Since I’ve published a number of short stories in print journals and anthologies, I was surprised to discover that my work could be “unpublished” as quickly as it was “published” by Joyland. This week, I’ve been even more surprised to discover that a writer has no recourse with Joyland in a situation where her political disagreement on an unrelated matter (horse racing!) could be and has been used as justification for not only taking down a story, but not putting it back up.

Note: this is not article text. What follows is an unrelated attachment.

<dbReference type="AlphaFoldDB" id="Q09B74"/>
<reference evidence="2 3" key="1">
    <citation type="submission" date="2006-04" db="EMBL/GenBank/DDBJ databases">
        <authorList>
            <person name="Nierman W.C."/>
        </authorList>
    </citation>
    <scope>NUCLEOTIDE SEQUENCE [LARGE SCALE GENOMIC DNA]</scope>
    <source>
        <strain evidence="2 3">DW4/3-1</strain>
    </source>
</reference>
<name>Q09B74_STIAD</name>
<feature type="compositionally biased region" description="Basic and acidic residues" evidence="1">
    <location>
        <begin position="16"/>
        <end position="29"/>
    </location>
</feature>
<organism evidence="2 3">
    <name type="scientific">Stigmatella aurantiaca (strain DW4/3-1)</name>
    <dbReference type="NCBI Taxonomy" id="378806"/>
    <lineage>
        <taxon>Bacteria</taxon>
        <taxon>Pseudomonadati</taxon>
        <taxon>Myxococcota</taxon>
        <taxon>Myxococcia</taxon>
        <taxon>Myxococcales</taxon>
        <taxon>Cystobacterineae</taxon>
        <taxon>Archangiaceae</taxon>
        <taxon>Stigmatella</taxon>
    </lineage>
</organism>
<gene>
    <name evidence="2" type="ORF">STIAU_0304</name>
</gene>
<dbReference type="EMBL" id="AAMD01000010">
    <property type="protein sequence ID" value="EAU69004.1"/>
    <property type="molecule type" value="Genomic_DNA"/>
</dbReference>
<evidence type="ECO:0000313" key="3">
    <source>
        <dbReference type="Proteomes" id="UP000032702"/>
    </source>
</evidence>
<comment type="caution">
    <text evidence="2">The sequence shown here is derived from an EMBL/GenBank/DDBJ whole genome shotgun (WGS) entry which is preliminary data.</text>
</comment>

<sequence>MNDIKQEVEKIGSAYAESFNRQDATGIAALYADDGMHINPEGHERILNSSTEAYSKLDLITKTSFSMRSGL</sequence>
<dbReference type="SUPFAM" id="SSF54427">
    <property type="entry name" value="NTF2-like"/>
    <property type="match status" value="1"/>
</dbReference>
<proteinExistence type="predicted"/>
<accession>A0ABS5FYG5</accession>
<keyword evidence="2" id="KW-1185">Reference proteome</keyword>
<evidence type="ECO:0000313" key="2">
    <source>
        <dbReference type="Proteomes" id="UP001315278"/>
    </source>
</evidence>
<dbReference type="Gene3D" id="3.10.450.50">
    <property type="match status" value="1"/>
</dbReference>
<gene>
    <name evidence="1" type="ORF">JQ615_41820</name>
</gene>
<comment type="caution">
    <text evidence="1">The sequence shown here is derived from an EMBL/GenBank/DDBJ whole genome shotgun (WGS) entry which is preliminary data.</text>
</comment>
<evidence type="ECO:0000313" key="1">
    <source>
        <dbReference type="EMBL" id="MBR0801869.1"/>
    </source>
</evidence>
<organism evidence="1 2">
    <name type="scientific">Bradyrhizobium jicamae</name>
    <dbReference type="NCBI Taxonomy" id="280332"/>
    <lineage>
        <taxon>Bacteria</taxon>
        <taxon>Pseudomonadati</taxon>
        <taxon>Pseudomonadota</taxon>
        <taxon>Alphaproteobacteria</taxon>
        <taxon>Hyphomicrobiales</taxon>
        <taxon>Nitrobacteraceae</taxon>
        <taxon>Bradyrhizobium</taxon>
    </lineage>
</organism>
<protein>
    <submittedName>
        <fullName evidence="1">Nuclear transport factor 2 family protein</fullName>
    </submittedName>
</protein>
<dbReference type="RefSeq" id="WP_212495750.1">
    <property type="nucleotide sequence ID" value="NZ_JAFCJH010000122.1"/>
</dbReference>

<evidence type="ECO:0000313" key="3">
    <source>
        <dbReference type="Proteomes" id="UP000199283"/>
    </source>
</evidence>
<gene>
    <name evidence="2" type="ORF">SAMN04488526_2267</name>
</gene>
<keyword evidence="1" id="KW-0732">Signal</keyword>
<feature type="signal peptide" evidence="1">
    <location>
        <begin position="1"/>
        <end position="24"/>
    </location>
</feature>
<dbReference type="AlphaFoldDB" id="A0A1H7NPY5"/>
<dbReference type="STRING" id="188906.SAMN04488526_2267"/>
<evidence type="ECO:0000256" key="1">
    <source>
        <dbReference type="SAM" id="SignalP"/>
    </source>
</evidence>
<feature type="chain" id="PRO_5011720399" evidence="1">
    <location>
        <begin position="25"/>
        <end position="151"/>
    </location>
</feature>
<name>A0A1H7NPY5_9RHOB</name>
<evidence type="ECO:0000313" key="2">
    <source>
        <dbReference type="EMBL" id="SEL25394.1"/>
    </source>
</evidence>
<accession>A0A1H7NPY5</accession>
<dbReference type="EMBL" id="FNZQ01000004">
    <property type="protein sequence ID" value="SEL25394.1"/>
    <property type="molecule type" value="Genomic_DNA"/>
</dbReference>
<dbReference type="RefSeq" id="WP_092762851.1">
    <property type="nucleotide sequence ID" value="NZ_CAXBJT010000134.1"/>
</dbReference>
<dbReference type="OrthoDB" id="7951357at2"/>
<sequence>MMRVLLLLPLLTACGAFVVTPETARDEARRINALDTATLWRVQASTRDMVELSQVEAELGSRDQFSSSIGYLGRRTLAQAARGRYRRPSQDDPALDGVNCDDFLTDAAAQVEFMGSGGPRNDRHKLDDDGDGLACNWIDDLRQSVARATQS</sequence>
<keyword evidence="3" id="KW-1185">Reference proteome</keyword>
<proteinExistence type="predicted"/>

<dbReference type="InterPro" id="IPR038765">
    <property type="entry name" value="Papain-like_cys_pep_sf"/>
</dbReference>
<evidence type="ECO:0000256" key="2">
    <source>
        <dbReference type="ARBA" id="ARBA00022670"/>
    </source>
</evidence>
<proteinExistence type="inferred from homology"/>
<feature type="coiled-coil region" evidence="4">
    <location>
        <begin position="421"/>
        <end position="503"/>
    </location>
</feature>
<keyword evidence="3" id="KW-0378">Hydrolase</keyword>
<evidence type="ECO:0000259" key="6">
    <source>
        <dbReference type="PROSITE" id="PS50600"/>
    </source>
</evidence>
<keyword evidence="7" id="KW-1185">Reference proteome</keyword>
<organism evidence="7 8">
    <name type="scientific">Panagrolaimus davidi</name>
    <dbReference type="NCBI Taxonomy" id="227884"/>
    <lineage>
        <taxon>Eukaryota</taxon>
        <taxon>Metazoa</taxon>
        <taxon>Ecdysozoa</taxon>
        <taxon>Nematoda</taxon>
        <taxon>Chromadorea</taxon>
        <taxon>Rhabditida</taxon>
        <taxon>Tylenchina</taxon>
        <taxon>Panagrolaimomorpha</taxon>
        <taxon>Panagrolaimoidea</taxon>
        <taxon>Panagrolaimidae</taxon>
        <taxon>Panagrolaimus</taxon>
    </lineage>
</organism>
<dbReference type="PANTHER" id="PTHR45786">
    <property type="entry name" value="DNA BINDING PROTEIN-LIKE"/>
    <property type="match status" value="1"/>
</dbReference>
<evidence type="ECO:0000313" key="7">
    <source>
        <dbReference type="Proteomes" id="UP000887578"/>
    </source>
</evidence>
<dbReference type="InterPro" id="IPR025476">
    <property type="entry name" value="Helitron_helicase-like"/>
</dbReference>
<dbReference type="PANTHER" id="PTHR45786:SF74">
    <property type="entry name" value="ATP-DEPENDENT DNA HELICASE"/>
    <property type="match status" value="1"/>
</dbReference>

So the lesson I’ve learned from all this is that while all editors have their personal likes and “displeasures,” there are some in the online world who think it justifiable to make editorial decisions on these grounds and even to uphold them when queried. And in the online world of Joyland, a writer has no protection and no recourse. Buyer beware.
In case you’re wondering, “Swimmers” really isn’t about horse racing. There isn’t a limping equine in sight. But check it out for yourself! “Swimmers” is in the anthology Coming Attractions 09, edited by Mark Anthony Jarman, published by Oberon Press. www.oberonpress.ca
Update: “Swimmers” was restored to Joyland Vancouver due to the public awareness and discussion that resulted from this post. Resolution post here.